NEW YORK (CBSNewYork) -- The notion of surgery can be unnerving for most of us, so would you choose to be awake for your procedure?
As CBS2's Dr. Max Gomez reported, it's an increasingly popular trend for patients to see and hear the sights and sounds in their operating room during wide awake surgery.
Linda Gelman was in the operating room at NYU Langone for surgery on her hand.
It's a routine operation with a distinctly different element.
"It sounds safer, and it sounds like I was able to have coffee in the morning, and I can go home myself," she said.
Those are just a few of the benefits for patients who choose to forgo general anesthesia or sedation for certain surgeries. Dr. Steven Yang is an orthopedic surgeon who regularly practices wide awake surgery.
"Patients are often asked to get blood tests, have an EKG, a chest x-ray, so in our cases where we do those procedures wide awake patients don't need to do that. There's no pre-op testing," Dr. Yang said.
Post-op side effects such as nausea, dizziness, or brain fog from anesthesia are also eliminated. Wide awake surgery also brings a different atmosphere to the operating room.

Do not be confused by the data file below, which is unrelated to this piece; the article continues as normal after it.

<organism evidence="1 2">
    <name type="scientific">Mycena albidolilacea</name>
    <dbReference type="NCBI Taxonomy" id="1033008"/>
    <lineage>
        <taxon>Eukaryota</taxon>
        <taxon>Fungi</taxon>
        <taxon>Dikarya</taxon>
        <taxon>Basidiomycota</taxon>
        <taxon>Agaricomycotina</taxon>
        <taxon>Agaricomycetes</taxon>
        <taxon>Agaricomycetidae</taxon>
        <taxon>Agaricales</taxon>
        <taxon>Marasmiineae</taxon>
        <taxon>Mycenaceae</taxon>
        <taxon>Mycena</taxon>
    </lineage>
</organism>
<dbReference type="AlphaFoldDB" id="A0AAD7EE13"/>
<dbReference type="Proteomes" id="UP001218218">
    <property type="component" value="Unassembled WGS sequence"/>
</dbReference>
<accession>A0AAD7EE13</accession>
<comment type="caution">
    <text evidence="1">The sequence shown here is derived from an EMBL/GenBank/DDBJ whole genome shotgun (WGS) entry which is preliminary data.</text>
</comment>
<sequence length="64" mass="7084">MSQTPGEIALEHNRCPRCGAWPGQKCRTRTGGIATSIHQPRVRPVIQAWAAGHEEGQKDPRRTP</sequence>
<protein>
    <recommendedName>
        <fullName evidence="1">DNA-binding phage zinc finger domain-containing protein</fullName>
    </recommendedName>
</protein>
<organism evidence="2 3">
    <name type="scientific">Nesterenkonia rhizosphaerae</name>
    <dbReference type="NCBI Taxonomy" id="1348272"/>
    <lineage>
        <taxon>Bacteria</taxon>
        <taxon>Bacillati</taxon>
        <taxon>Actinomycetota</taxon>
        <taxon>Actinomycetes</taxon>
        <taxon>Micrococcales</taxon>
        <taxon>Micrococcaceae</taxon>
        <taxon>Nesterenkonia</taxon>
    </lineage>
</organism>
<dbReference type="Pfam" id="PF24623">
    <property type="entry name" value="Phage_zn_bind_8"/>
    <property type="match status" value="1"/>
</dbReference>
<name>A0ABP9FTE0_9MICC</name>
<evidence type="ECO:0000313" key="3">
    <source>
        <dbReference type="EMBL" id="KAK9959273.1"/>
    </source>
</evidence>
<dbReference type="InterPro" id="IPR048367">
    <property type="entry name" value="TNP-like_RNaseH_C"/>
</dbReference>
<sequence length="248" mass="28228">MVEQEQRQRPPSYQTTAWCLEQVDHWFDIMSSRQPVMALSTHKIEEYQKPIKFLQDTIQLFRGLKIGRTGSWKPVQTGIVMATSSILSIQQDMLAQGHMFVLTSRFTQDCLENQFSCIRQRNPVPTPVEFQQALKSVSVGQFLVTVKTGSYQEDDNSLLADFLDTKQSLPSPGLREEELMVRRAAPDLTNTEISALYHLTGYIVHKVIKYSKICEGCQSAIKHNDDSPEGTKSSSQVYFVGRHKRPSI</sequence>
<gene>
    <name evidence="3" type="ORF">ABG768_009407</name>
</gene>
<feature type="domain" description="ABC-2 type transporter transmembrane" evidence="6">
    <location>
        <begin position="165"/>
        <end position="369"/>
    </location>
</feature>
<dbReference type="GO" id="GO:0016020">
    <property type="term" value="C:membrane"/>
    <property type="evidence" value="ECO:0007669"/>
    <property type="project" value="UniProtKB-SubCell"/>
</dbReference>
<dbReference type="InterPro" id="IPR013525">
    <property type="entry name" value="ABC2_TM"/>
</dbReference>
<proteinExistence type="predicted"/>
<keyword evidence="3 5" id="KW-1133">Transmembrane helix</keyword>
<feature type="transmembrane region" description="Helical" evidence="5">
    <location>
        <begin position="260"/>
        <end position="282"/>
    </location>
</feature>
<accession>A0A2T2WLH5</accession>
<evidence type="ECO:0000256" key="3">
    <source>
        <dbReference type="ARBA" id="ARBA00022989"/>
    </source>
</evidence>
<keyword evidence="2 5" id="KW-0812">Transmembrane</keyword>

"I don't want to distract him that's for sure. I think I'll let him do his thing and hope I don't hear 'oops," Gelman said.
Ron Blasie, 68, opted to stay awake for his hand surgery.
"After the procedure, I walked back to the train station and I was fine. No wobbly, no dizziness," he said.
Still, it might not be an option for all patients.
"In particular patients who are squeamish, patients who are particularly nervous about hearing and knowing about what is being done to them surgically," Dr. Yang explained.
It clearly worked for Linda.
"This has been, not even half an hour. This is pretty easy and fast. To get knocked out for all that time doesn't make sense to me," she said.
Right now, wide awake surgery is performed primarily on hand procedures like carpel tunnel or trigger finger release. Dr. Yang said they hope to expand to larger surgeries as they get more experience.
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